- مبلغ: ۸۶,۰۰۰ تومان
- مبلغ: ۹۱,۰۰۰ تومان
This study sought to estimate the extent of genetic influence on the variation in trabecular bone score (TBS). We found that genetic factors accounted for ~45% of variance in TBS, and that the co-variation between TBS and bone density is partially determined by genetic factors. Introduction: Trabecular bone score has emerged as an important predictor of fragility fracture, but factors underlying the individual differences in TBS have not been explored. In this study, we sought to determine the genetic contribution to the variation of TBS in the general population. Methods: The study included 556 women and 189 men from 265 families. The individuals aged 53 years (SD 11). We measured lumbar spine bone mineral density (BMD; Hologic Horizon) and then derived the TBS from the same Hologic scan where BMD was derived. A biometric model was applied to the data to partition the variance of TBS into two components: one due to additive genetic factors, and one due to environmental factors. The index of heritability was estimated as the ratio of genetic variance to total variance of a trait. Bivariate genetic analysis was conducted to estimate the genetic correlation between TBS and BMD measurements. Results: TBS was strongly correlated with lumbar spine BMD (r = 0.73; P b 0.001). On average TBS in men was higher than women, after adjusting age and height which are significantly associated with both TBS and lumbar spine BMD. The age and height adjusted index of heritability of TBS was 0.46 (95% CI, 0.39–0.54), which was not much different from that of LSBMD (0.44; 95% CI, 0.31–0.55). Moreover, the genetic correlation between TBS and LSBMD was 0.35 (95% CI, 0.21–0.46), between TBS and femoral neck BMD was 0.21 (95% CI, 0.10–0.33). Conclusions: Approximately 45% of the variance in TBS is under genetic influence, and this effect magnitude is similar to that of lumbar spine BMD. This finding provides a scientific justification for the search for specific genetic variants that may be associated with TBS and fracture risk.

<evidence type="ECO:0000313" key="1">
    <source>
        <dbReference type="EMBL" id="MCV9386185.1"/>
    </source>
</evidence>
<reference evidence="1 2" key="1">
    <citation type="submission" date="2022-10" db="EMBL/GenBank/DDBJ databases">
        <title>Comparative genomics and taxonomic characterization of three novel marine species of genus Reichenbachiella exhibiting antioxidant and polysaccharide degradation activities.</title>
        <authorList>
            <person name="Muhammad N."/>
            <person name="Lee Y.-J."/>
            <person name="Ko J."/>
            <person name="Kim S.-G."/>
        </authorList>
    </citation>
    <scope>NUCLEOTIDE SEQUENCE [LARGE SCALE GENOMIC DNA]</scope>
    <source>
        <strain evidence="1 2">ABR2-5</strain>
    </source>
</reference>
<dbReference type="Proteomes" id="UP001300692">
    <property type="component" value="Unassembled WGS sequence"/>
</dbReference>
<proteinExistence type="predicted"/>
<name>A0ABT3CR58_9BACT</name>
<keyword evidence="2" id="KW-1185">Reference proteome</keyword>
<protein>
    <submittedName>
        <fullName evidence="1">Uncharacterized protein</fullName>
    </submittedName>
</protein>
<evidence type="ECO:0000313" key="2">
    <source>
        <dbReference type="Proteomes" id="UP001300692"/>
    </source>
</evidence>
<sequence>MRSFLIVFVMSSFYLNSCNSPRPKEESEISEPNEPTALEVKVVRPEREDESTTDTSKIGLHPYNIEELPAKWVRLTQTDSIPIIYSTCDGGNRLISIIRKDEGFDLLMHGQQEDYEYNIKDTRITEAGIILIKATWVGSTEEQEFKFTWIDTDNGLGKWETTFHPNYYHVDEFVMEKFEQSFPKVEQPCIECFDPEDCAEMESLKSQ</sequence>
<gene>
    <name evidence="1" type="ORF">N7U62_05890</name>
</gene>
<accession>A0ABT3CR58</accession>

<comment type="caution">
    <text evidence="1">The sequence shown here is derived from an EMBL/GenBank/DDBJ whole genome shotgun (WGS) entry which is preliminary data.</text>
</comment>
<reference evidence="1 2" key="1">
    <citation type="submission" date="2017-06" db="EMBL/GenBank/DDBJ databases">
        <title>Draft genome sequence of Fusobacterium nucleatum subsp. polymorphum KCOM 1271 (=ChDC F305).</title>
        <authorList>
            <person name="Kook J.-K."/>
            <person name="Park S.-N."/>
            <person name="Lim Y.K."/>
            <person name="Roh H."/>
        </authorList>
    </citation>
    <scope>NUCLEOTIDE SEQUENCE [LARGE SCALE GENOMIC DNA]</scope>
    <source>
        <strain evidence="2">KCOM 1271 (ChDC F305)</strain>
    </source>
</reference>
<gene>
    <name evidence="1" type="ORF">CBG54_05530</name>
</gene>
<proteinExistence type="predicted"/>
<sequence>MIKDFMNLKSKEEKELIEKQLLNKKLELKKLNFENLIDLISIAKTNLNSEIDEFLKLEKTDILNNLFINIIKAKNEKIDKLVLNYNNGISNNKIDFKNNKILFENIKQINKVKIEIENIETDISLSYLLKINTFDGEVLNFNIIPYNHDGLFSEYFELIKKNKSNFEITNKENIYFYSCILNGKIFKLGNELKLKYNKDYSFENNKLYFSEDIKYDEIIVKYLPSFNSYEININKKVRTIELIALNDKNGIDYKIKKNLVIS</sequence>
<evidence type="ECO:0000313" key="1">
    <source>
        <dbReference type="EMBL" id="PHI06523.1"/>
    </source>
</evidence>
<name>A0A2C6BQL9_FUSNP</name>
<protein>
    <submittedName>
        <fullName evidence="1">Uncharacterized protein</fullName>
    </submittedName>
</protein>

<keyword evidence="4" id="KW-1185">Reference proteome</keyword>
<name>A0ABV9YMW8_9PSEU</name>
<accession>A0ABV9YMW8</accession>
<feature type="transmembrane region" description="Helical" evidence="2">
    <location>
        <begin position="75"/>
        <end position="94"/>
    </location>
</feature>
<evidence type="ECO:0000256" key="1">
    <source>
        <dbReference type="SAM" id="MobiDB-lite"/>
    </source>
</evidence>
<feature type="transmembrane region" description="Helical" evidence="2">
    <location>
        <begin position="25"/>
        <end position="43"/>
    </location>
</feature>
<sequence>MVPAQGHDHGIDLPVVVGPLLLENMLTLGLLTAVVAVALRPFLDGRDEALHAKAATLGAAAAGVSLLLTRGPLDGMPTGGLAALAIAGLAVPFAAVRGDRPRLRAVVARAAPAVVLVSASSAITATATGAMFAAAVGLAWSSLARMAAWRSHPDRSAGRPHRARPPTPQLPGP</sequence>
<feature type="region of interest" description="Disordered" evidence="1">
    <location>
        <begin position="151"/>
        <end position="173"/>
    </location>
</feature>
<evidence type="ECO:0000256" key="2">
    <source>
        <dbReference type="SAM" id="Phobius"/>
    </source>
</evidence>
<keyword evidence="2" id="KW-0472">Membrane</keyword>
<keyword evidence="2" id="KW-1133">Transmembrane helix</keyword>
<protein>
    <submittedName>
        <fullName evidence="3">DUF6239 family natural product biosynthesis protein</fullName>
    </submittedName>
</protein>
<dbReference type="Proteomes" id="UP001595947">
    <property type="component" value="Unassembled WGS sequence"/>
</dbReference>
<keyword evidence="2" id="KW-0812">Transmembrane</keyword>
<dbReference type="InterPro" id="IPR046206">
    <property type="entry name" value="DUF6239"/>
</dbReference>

TBS has emerged as an independent predictor of fragility fracture, with the magnitude of association being equivalent to that of bone mineral density. However, etiological determinants of TBS have not been well documented. In this family based study, we have demonstrated that approximately 45% of the between-individual variance in TBS was determined by genetic factors, after adjusting for age, gender and height. Moreover, the about one third of the covariation between TBS and lumbar spine BMD was also genetically determined. To our knowledge, this is the first demonstration of the heritability of TBS, and it is thus difficult to put the present study's finding within context. However, the index of heritability of LSBMD in this study is lower than previous twin studies'. Classical twin sties [12,13] have typically shown that the index of heritability for lumbar spine BMD ranged between 75% and 92%. In this study, we found that the heritability was much lower (51%). This difference is somewhat expected, because it is well known that twin studies tend to over-estimate the effect of genetic factors of a trait . In the classical twin model, the shared environmental factors are assumed to be equal between monozygotic and dizygotic twins, and as a result, the heritability is often higher than in siblings based studies.